Both of these examples of feedback, point to the power of specific, timely, accurate feedback in order to best move the learner forward.

When I zapped off an email of thanks to my colleague, she replied with a link to a post where she had got the video from in the first place – fellow COETAIL participant, Reid Wilson, who’s work I have shared a lot of in the past. His post has a wealth of ideas of how to draw better comments from your students when giving feedback on the work of others.  Well worth a read.

I feel really lucky to work in a time when we are not limited to our immediate environment for inspiration and ideas in our teaching. I love that there is so much out there to help me become a better teacher and a more reflective thinker, and I am so pleased that I have invested the time into growing a network of educators who inspire.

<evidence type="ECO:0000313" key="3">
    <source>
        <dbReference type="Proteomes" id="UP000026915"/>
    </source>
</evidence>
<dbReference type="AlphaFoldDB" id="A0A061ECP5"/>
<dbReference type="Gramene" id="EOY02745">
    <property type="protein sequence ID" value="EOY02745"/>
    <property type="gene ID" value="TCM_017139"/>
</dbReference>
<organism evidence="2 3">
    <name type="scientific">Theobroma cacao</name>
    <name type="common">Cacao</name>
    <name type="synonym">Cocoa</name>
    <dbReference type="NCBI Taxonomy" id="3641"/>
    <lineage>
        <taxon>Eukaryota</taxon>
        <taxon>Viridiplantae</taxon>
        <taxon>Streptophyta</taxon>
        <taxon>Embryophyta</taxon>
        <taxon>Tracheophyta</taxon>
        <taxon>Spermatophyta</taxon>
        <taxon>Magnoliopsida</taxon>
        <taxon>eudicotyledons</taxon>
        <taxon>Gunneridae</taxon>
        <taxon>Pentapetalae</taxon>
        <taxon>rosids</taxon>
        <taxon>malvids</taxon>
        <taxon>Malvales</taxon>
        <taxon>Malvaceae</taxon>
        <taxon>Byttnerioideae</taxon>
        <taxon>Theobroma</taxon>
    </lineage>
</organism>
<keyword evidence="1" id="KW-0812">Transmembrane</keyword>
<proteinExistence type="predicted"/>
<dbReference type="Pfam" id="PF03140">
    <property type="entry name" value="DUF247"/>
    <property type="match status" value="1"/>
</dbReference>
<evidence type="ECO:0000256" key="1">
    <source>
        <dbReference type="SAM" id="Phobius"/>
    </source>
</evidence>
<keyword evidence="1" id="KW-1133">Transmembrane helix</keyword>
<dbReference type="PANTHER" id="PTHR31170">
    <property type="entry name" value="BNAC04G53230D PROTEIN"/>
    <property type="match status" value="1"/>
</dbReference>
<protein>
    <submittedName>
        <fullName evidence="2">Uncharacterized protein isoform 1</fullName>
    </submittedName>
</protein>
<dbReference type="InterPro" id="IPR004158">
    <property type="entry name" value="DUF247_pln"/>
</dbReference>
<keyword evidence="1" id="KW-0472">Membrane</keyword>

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Assessment

3 Brilliant Resources from Wiggins & McTighe

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Many people may be familiar with the Understanding by Design work of Grant Wiggins and Jay McTighe. I was first introduced to their work in 2003 when teaching at Bonn International School. I have continued to adhere to their philosophy but it wasn’t until recently that I picked up their book and re-read it.  And in doing so, I experienced renewed surprise at how in-depth and thorough their work is and how ‘watered down’ it seems to have gotten where it matters the most – in the classroom.